“I miss grandpa,” said the boy out of the blue while he was eating breakfast. “He always got up early when we visited and made us pancakes.”
His mother did not know quite how to respond or why her son would bring up his grandfather now. His grandfather had passed away several months ago and her son had not mentioned him in a couple of months.
Death and dying is something everyone experiences in their lives. This can include the death of someone in the family, friends, or someone in the community. When someone dies, it can spark a range of reactions. This is one reason that people feel uncomfortable and have a difficult time knowing what to say or how to act around others who are grieving.
This discomfort is particularly true when dealing with children who have suffered a loss. Children’s reactions to a death are different than for adults. Adults tend to experience grief intensely, in a more immediate fashion, and over a short period of time. This is quite unlike children’s experience of grieving.
Children often have the ability to put grief aside for periods of time. This means they may go out and play just a short time after learning about the death of a loved one. They also tend to grieve sporadically but for a longer time than adults. The boy in the above situation was expressing grief for his grandfather several months after his death.
As children sort through their feelings and come to terms with the death, they might feel that the death did not really even occur. They may feel that the whole situation is happening to someone else. Children can also get pre-occupied with the dead person by mentioning him at various events that occur throughout the day such the boy’s observation at breakfast.
In addition, children who are grieving can exhibit their grief through their behavior. Some behavioral signs of grieving can be seen when children start to have difficulty paying attention, become overly active and struggle in school. They may also complain about being bored or tired and experience problems sleeping. Other children may become aggressive, short-tempered, and possibly destructive.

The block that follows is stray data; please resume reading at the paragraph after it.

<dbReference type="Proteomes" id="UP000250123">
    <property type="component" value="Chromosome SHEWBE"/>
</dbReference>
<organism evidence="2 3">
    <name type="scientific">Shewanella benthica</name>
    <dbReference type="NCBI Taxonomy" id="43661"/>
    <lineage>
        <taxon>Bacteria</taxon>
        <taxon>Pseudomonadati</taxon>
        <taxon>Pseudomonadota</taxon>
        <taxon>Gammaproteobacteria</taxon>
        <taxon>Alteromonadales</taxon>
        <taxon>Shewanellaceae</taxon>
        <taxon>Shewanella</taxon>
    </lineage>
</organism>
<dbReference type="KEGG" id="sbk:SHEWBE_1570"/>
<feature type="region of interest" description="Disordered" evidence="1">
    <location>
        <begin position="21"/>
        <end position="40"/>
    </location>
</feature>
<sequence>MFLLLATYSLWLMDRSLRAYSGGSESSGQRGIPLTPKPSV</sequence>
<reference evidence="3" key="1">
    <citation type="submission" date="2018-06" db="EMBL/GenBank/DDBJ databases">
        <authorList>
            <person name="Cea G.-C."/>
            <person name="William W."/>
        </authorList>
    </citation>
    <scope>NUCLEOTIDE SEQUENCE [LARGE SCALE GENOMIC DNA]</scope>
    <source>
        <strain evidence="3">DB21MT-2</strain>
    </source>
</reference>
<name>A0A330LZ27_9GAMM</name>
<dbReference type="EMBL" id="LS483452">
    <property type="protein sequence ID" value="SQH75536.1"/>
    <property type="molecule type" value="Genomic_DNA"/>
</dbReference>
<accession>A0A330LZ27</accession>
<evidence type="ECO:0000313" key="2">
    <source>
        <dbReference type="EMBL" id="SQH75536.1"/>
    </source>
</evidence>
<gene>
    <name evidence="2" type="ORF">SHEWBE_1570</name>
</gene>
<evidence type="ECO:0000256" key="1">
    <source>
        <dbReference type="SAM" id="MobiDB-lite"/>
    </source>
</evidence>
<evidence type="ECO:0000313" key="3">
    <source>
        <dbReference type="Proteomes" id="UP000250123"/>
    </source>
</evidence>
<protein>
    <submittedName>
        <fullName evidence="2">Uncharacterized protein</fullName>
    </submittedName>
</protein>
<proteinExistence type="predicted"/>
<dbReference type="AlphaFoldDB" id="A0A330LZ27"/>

Younger children have a tendency to revert back to earlier behaviors such as wetting the bed at night or sucking their thumb. They may also want a nightlight or have their teddy bear with them when they go to bed.
Regardless of the age of grieving children, they will become more dependent on their caregivers. This means needing help with initiating and maintaining routine activities. Keeping children’s routines consistent can be one way parents can help children process their grief. Parents can also help children by being good listeners and being patient, even when children ask the same questions over and over. When children don’t feel like talking about the death, they can benefit from expressing their feelings through artwork or writing.
Children express their grief differently than adults. Parents can support their children by being there for them and allowing them outlets to express their grief. This will allow children to process the death and be able to move on.
This article was published in the Richmond Register daily Friday on November 13, 2015